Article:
Here in Illinois, I drive past a Monsanto billboard that shows a smiling, handsome farmer....apparently glowing in all of the good that Monsanto is doing for his farm. In reality, Monsanto has sent teams of lawyers to sue small and medium sized farmers for using their patented seed in the next year's crops. In some cases, the wind blew some of Monsanto's Frankenseeds into the farmer's fields, but the farmer lacked the many tens of thousands of $ to defend these malicious suits, and eventually lost their farms to Monsanto's default judgments.

Air may not be a human right either, but I'm guessing the lawyers at Nestle are working on ways to own air, too, and charge you for breathing it.
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Re: Nestle CEO: “Water is not a human right”

Postby Dan74 » Thu Apr 25, 2013 2:59 am

Wow! I hope this gets circulated far and wide and people think twice about buying Nestle products...

I am surprised their PR people did not muzzle him though.
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Re: Nestle CEO: “Water is not a human right”

Postby pueraeternus » Thu Apr 25, 2013 3:44 am

BuddhaSoup wrote:Companies like Monsanto and Nestle wish to privatize, patent and copyright, and eventually control most of what we have considered to be free, or commonly available, or even natural, such as seeds for next years' crops.


Such as the fennel flower:

http://action.sumofus.org/a/nestle-nige ... a/?sub=taf
If you believe certain words, you believe their hidden arguments. When you believe something is right or wrong, true of false, you believe the assumptions in the words which express the arguments. Such assumptions are often full of holes, but remain most precious to the convinced.

- The Open-Ended Proof from The Panoplia Prophetica
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Re: Nestle CEO: “Water is not a human right”

Postby Fruitzilla » Thu Apr 25, 2013 5:46 am

Dan74 wrote:Wow! I hope this gets circulated far and wide and people think twice about buying Nestle products...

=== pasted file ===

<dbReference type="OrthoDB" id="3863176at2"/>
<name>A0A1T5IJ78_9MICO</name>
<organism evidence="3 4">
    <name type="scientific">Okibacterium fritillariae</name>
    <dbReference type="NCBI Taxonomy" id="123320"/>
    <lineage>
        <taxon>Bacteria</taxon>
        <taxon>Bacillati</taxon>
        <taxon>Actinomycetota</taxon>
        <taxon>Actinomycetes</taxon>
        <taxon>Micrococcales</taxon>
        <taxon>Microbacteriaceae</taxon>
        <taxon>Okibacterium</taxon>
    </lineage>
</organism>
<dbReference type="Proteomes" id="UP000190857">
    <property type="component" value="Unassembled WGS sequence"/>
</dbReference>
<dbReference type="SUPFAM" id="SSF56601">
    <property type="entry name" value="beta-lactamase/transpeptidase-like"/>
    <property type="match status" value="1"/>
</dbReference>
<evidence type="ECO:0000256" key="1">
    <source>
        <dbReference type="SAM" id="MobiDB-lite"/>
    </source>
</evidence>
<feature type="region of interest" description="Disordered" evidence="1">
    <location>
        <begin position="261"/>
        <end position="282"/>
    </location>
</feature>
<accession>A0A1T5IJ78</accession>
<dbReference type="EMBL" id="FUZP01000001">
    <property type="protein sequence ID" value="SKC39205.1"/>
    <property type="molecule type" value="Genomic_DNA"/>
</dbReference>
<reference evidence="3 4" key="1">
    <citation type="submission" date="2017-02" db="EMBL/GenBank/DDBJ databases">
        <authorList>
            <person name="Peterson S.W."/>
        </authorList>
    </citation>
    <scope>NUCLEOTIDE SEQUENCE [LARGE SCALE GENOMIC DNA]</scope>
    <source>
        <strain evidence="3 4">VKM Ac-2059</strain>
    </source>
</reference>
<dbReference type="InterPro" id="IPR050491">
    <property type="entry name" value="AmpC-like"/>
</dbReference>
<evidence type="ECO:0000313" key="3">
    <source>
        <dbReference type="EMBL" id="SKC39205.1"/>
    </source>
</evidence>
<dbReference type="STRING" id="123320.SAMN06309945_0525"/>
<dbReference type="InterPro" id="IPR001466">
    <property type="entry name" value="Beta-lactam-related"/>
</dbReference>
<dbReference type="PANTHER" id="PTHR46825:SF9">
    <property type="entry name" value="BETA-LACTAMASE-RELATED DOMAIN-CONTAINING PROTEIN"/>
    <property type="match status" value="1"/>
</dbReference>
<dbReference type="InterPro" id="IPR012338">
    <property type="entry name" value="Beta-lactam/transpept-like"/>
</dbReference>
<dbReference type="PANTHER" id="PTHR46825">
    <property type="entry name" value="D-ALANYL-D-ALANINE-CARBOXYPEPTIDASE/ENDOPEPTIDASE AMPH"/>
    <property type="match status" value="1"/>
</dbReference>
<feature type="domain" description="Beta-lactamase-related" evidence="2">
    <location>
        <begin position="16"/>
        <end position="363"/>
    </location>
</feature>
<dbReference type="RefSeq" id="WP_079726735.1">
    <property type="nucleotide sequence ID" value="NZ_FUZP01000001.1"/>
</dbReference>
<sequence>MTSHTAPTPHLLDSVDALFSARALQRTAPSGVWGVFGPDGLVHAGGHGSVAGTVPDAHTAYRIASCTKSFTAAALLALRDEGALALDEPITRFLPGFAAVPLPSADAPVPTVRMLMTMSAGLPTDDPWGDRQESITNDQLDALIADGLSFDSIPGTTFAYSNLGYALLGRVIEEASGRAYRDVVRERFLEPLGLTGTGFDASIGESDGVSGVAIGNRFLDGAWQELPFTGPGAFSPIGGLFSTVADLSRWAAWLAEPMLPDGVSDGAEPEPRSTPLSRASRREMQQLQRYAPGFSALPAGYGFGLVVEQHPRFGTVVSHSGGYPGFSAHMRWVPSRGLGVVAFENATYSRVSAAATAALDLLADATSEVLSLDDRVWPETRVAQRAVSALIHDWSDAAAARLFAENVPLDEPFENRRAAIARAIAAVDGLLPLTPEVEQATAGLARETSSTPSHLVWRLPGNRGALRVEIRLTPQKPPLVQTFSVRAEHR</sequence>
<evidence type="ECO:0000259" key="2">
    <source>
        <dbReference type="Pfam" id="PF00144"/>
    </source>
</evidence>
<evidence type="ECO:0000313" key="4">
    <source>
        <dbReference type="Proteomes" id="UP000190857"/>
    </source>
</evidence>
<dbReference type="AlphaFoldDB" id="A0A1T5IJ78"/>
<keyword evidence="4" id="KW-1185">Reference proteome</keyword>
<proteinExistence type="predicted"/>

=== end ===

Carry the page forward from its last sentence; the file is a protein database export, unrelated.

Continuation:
I am surprised their PR people did not muzzle him though.


Actually, you can ask him about this directly. He argues the video is taken out of context, and he absolutely thinks water is a human right.
You can read his blog here: http://www.water-challenge.com/post/2013/04/18/Water-you-need-for-survival-is-a-human-right-some-clarity.aspx. He replies on the blog himself, although he seems to ignore the really really difficult questions.

I've noticed recently that the anti-estabishment "movement" relies as much on misinformation and fearmongering as the establishment itself. Another example being the "the EU wants to regulate your seed" PR-storm I'm seeing now on social media.
I'm pretty anti-establishment myself, but things like this can only make people not take you seriously.
Doing a little homework goes a long way! (jeez, I sound like my dad)
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Re: Nestle CEO: “Water is not a human right”

Postby oushi » Thu Apr 25, 2013 7:47 am

Corporation is the highest form of "evolution". It is an institution with personal rights, driven by egoism in the same way people are. The difference is, it is created from striving of all its members. Sorry folks, but slowly we are being owned by a "higher" social being, in the same way humans own pigs. Only total collapse of economical system can defeat this order, but then we are back in medieval. No good solution here, especially when this economy is based on natural resources which are almost gone.
Say what you think about me here.
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Re: Nestle CEO: “Water is not a human right”

Postby Kim O'Hara » Thu Apr 25, 2013 11:54 am

Fruitzilla wrote:
Dan74 wrote:Wow! I hope this gets circulated far and wide and people think twice about buying Nestle products...

I am surprised their PR people did not muzzle him though.


Actually, you can ask him about this directly. He argues the video is taken out of context, and he absolutely thinks water is a human right.
You can read his blog here: http://www.water-challenge.com/post/2013/04/18/Water-you-need-for-survival-is-a-human-right-some-clarity.aspx. He replies on the blog himself, although he seems to ignore the really really difficult questions.

I've noticed recently that the anti-estabishment "movement" relies as much on misinformation and fearmongering as the establishment itself. Another example being the "the EU wants to regulate your seed" PR-storm I'm seeing now on social media.
I'm pretty anti-establishment myself, but things like this can only make people not take you seriously.
Doing a little homework goes a long way!

Thanks for doing the fact-checking for us. :smile:
Fruitzilla wrote: (jeez, I sound like my dad)

...and the older I get, the smarter my dad was. :tongue:

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Re: Nestle CEO: “Water is not a human right”

Postby Dronma » Fri Apr 26, 2013 12:38 am